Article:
A Gun Rambo Would Love

Spread the love

If there’s one thing a small infantry team can never have enough of, it’s firepower. For such an inherently vulnerable unit, the ability to effectively take on much larger and stronger targets is a great battlefield leveller and a useful force multiplier.

Except there’s one problem: Weight. While every soldier likes bigger and more powerful guns, nobody likes to get weighed down, especially when they need to walk long-distances or keep moving all day. At this point, heavier and more powerful weapons become a hindrance, a drag on one of the few advantages a soldier has; his mobility. Hence the constant struggle, when procuring infantry equipment, to compromise between firepower and weight, often at the expense of the former.

Until now, that is: Enter the PAW20, South Africa’s answer to this perennial struggle. Designed by Denel’s PMP division and Neopup, the PAW20 is a 20mm weapon small and light enough to be carried by a single soldier. At only 5.7kg, it is only one and a half kilograms heavier than the SA Army’s R4 assault rifle and is only slightly longer at 845mm (though the stock can be shortened for transport). This is phenomenal, as existing man-portable 20mm rifles weigh at least 20kg and often require two soldiers to carry.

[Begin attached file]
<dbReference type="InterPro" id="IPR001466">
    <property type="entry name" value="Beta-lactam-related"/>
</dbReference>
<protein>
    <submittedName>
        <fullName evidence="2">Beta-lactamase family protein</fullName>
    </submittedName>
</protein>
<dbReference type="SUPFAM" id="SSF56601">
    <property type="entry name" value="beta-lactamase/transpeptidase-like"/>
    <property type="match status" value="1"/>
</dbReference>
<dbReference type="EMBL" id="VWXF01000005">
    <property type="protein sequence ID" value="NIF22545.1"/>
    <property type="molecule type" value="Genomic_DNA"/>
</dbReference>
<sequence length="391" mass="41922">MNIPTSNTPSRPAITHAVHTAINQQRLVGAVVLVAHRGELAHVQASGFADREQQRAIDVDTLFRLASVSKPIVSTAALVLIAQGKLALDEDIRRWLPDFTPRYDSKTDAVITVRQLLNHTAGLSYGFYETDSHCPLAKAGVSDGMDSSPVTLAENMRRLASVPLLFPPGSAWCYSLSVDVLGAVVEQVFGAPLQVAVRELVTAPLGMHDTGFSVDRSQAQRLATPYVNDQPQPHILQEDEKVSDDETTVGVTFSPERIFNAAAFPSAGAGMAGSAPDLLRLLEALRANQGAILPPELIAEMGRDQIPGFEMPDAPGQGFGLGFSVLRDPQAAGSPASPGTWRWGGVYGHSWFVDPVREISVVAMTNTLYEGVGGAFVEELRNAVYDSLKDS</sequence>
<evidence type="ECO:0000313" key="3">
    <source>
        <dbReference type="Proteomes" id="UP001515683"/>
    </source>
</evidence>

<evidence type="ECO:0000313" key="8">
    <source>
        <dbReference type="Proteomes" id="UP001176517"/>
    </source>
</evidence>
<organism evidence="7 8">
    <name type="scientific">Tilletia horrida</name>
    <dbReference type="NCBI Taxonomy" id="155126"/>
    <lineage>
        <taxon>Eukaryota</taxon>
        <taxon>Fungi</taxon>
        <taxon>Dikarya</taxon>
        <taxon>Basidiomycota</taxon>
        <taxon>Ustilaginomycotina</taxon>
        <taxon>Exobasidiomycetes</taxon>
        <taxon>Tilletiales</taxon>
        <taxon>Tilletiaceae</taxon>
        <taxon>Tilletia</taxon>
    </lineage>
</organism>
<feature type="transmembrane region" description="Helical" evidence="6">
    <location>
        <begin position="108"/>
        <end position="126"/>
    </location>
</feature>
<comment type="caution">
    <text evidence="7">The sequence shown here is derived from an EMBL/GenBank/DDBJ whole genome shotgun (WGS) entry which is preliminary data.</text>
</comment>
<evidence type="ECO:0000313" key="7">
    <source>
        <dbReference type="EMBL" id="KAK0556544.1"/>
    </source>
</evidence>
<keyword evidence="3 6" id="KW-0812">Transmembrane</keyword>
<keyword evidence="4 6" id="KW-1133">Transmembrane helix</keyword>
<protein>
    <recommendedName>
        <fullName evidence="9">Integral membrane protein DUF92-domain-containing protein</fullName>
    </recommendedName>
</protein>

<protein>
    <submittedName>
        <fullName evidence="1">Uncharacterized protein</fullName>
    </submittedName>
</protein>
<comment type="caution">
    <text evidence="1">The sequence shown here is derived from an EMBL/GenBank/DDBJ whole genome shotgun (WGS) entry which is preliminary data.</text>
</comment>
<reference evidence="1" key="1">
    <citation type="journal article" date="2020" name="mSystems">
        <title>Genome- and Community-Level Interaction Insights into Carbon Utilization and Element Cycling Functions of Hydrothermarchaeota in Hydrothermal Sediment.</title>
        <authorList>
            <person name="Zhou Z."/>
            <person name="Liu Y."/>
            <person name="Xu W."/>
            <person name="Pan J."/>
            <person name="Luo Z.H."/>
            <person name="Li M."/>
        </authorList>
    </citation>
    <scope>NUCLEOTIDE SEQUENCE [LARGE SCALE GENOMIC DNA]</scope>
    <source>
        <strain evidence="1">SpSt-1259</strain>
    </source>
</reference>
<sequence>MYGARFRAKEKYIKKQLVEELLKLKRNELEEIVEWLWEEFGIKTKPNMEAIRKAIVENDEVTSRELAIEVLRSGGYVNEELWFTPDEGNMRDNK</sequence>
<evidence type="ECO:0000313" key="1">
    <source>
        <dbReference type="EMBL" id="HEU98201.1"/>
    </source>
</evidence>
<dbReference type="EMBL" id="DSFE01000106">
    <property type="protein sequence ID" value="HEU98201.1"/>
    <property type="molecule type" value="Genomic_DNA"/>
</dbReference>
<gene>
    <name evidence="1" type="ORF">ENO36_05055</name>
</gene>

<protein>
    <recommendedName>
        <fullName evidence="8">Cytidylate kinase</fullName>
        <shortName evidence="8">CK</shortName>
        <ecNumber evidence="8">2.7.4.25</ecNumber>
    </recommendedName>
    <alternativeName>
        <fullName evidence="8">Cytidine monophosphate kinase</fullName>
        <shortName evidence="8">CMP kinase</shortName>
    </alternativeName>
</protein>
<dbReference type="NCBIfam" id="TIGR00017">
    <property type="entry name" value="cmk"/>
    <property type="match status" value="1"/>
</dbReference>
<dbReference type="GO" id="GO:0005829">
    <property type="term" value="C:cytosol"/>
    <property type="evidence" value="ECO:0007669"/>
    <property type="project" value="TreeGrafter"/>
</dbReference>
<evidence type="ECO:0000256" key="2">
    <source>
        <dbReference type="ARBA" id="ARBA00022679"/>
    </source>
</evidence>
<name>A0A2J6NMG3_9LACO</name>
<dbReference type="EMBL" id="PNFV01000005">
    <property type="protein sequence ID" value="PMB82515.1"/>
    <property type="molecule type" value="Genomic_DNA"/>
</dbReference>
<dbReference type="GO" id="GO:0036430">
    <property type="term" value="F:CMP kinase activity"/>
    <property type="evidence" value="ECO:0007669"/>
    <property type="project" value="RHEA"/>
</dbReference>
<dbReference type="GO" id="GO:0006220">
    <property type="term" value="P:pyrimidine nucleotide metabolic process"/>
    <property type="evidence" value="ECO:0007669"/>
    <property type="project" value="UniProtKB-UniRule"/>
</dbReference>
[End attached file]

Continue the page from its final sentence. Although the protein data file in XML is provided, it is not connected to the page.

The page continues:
And it’s not as if this comes at the expense of firepower. The rifle uses a new 20×42 mm cartridge developed by PMP which has an effective range of 1000m and the ability to carry a number of warheads, including a High-Explosive fill. Needless to say, this packs a potent punch, to the extent that individual soldiers will now have the ability to disable lightly-armoured enemy vehicles and hit fortified positions, all while remaining mobile. Importantly, the rifle is said to use a variation of the highly-effective and innovative recoil mechanism first used in the NTW-20, giving it a recoil level close to that of an average hunting rifle.

There are, however, some trade-offs. The PAW20 is a semiautomatic weapon with a comparatively small 6 7-round magazine, and the heavy ammunition is likely going to seriously limit how much can be carried. In this respect, it’s definitely not the sort of gun an army could issue to each of its soldiers; rather I would think it would be used in a similar manner to heavy machine guns with a 12-man infantry squad having only one or two soldiers equipped with a PAW20. This has the effect of increasing the squad’s combined firepower without significantly affecting its mobility.

As yet, there’s no word on whether the South African department economic development is even considering the weapon, let alone planning to buy it, but I really hope a decision is made to procure it. Even if it doesn’t, I think it’s a fair chance that the weapon will achieve some level of export success, especially if the price can be kept reasonable. After all, on a firepower-to-weight ratio, there’s little else out there that comes close to it.